(1997; 132 pages) [French] [Spanish]
Melasma, which is characterized by the gradual development of symmetrical light-brown macules distributed in butterfly fashion on the nose, cheeks and forehead, typically occurs in dark-skinned people. It often appears during pregnancy in women living in dry, sunny climates, but is most frequently seen in those taking oral contraceptives. Melasma of pregnancy usually resolves a few months after delivery but, otherwise, spontaneous remission is rare.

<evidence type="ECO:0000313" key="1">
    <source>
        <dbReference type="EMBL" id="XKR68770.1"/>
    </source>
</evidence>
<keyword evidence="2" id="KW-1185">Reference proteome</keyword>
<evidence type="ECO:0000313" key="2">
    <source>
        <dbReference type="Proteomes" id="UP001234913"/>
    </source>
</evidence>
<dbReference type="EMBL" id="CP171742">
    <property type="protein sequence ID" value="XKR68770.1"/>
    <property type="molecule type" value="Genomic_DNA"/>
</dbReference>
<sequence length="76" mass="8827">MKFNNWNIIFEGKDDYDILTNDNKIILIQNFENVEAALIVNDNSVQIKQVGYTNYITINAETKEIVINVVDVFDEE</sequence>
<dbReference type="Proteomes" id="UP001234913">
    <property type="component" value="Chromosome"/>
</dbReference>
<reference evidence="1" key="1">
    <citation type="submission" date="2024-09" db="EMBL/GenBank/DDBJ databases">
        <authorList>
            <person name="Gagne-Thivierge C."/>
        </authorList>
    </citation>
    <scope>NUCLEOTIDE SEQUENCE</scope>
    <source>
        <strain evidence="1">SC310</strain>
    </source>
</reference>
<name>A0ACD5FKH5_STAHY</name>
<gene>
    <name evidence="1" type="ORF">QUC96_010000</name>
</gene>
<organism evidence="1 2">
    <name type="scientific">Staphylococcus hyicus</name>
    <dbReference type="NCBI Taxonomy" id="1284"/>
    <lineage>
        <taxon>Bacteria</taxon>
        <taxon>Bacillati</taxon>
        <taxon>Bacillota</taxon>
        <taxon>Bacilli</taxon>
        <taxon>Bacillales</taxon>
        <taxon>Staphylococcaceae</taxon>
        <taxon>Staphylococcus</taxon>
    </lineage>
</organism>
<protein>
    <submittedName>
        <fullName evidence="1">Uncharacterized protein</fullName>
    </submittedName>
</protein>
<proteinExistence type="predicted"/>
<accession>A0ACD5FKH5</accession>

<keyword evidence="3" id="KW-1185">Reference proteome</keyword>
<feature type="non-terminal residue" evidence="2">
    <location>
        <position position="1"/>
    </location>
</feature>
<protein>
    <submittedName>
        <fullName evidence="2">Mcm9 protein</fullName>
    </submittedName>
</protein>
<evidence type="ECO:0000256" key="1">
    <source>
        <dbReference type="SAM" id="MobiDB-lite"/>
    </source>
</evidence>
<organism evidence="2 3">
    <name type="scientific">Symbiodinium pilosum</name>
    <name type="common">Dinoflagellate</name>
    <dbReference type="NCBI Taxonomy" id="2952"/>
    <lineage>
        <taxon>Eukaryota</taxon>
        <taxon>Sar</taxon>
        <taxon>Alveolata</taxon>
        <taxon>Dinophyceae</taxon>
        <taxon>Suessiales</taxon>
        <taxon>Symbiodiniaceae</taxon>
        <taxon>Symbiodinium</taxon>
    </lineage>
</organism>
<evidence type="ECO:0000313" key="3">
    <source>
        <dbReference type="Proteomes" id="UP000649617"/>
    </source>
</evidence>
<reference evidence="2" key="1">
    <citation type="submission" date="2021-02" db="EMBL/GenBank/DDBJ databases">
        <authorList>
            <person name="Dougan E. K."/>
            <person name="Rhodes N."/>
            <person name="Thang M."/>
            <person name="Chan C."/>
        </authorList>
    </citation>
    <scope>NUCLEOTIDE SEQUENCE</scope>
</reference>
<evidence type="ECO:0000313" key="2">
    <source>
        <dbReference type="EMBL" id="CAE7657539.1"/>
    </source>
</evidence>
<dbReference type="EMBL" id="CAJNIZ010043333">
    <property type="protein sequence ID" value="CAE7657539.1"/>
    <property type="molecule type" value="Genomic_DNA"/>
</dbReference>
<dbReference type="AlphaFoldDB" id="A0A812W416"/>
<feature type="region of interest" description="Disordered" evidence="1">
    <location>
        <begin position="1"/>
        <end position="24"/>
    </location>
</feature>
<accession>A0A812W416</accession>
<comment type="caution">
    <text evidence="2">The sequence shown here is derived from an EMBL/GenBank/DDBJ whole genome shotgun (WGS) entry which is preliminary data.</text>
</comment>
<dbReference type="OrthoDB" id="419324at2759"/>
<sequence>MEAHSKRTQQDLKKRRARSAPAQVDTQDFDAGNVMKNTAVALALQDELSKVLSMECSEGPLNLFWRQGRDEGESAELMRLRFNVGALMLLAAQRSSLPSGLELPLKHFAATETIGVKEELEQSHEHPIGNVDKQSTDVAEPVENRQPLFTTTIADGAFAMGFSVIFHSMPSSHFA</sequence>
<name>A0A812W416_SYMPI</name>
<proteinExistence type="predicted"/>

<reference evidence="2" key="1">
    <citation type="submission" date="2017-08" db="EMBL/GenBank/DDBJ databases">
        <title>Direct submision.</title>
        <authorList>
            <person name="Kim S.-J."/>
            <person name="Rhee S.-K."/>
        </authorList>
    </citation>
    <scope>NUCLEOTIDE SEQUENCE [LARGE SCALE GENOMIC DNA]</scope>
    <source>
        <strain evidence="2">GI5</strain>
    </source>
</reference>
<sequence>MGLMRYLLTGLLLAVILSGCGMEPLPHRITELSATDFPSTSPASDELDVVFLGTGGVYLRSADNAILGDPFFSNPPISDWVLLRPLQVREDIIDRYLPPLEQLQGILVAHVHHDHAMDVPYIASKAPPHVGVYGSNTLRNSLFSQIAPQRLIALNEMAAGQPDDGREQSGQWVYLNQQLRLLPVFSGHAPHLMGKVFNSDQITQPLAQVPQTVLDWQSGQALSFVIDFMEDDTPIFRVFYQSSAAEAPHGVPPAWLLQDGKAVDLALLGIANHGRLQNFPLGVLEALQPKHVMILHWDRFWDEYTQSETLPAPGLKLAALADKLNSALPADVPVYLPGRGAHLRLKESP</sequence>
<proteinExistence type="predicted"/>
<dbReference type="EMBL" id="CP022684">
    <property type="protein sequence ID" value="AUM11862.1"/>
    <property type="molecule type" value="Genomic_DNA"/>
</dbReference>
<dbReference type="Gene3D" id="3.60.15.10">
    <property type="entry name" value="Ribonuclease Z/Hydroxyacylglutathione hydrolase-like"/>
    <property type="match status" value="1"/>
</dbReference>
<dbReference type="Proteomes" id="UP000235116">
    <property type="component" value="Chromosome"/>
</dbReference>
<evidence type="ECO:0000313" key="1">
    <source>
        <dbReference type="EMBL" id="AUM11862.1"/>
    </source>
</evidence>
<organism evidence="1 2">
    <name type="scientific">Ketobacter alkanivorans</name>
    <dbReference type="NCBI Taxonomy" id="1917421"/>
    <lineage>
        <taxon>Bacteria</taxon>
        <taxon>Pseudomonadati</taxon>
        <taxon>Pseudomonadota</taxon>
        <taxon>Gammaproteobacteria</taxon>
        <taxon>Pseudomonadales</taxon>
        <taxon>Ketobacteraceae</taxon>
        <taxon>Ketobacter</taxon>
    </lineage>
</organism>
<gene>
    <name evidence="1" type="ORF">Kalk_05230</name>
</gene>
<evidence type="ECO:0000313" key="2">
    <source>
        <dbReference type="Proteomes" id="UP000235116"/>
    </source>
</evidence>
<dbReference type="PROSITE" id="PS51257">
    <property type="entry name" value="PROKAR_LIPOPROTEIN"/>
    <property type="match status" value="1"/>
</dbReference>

Women who are not pregnant should be advised of the possible implications of oral contraceptive use. Sunscreens containing either p-aminobenzoic acid or benzophenones may attenuate the condition, provided that they have a sun protection factor (SPF) rating of at least 15. Topical preparations containing calamine, zinc oxide, titanium dioxide or other constituents which reflect incident light (physical sunblocks) can also provide useful protection when they are applied carefully.
Bleaching creams containing hydroquinone have been used with some success; however, they may produce persistent mottled hypopigmentation.